Here are this week's Friday Fun Facts about Diana Gabaldon's books.
1) You may remember Duncan Innes telling Roger this story in A BREATH OF SNOW AND ASHES:
"Margaret,” he said. “Her name was Margaret. Eighteen she was, at the time.....[They] dragged her doon to the shore, her and an auld Covenanter woman from the village, stripped them, and tied them both to stakes at the tide line. Waited there, the crowd o’ them, for the water to come in.”What Duncan is describing is a real historical incident. The statue shown above, from Knox College in Toronto, Canada, depicts Margaret Wilson, the younger of the two women executed by drowning on the Solway Firth in 1685. Click on the photo for a bigger view.
He took another swallow, not waiting for the taste of it.
“The auld woman went under first; they’d tied her closer to the water--I suppose thinking Margaret would give in, if she saw the auld woman die.” He grunted, shaking his head. “But nay, not a bit of it. The tide rose, and the waves came up ower her. She choked, and she coughed, and her hair loose, hanging over her face, plastered doon like kelp, when the water went out.
“My mither saw it,” he explained, lifting his glass. “She was but seven at the time, but she never forgot."
(From A BREATH OF SNOW AND ASHES by Diana Gabaldon, chapter 15, "Stakit to Droon". Copyright© 2005 by Diana Gabaldon. All rights reserved.)
On 11th May 1685....Margaret Wilson and Margaret McLachlan were chained to stakes on the Solway Firth. At the last moment, choking on the salt water, Margaret Wilson was allowed to offer a prayer for the King, which she did, but she continued to refuse to abjure the covenant. This was not good enough for her accusers, and she was forcibly thrust beneath the waves. It is said that, as the tide rose, she defiantly quoted from the psalms and the epistles and sang until she drowned.These women became known as the Solway Martyrs. For more information, look here.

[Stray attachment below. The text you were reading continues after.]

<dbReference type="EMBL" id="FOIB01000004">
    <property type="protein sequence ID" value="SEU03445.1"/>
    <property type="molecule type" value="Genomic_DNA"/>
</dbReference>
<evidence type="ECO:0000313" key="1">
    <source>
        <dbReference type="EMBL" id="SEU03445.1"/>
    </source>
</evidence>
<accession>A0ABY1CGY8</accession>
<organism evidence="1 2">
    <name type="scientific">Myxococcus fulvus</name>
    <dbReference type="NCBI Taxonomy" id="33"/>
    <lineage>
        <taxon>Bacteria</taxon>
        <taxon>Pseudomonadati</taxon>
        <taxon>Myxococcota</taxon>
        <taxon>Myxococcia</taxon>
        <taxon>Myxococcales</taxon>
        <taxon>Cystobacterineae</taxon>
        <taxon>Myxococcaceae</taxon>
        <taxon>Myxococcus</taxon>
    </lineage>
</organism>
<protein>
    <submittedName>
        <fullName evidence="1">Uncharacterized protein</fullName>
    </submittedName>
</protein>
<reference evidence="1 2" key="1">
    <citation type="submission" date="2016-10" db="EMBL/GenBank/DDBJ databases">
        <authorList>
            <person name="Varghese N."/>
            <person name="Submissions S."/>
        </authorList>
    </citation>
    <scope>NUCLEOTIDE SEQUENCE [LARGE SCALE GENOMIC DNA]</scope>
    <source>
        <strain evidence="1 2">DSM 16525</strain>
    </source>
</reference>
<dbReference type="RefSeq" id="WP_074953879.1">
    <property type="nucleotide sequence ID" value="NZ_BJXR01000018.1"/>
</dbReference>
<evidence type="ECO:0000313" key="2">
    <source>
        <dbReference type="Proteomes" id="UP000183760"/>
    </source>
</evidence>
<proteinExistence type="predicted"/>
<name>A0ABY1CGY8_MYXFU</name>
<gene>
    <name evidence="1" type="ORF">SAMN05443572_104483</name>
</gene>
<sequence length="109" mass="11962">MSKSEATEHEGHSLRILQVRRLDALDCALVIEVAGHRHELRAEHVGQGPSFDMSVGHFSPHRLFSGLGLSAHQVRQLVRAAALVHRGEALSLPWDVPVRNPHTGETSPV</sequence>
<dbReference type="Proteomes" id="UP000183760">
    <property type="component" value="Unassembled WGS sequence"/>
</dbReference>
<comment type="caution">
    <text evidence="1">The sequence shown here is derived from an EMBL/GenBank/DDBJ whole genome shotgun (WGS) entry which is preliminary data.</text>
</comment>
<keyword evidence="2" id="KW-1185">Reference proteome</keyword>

2) The photo above shows Salmonella typhi, the bacteria that causes typhoid fever.
That seaman didn’t have the characteristic belly rash, nor the next, but the third one did. The light red rosettes were plain on the clammy white skin. I pressed firmly on one, and it disappeared, blinking back into existence a moment later, as the blood returned to the skin. I squeezed my way between the hammocks, the heavy, sweating bodies pressing in on me from either side, and made my way back to the companionway where Captain Leonard and two more of his midshipmen waited for me.Here is a list of symptoms of typhoid fever. What a horrifying disease! I think it's amazing that Claire was able to save as many lives as she did, working under such primitive conditions aboard the Porpoise.
“It’s typhoid,” I told the Captain. I was as sure as I could be, lacking a microscope and blood culture.
(From VOYAGER by Diana Gabaldon, chapter 46, "We Meet a Porpoise". Copyright© 1994 by Diana Gabaldon. All rights reserved.)
Typhoid can only spread in environments where human feces or urine are able to come into contact with food or drinking water. Improved sanitation and the development of a typhoid vaccine have greatly reduced the spread of this disease in modern times, but it remains a serious worldwide threat, especially in the developing world, affecting an estimated 22 million people each year, according to the Centers for Disease Control and Prevention. The disease is endemic in India, Southeast Asia, Africa, South America and many other areas.
3) This photo from Wikipedia shows what a girdled tree looks like. You can see why Roger didn't like doing this job.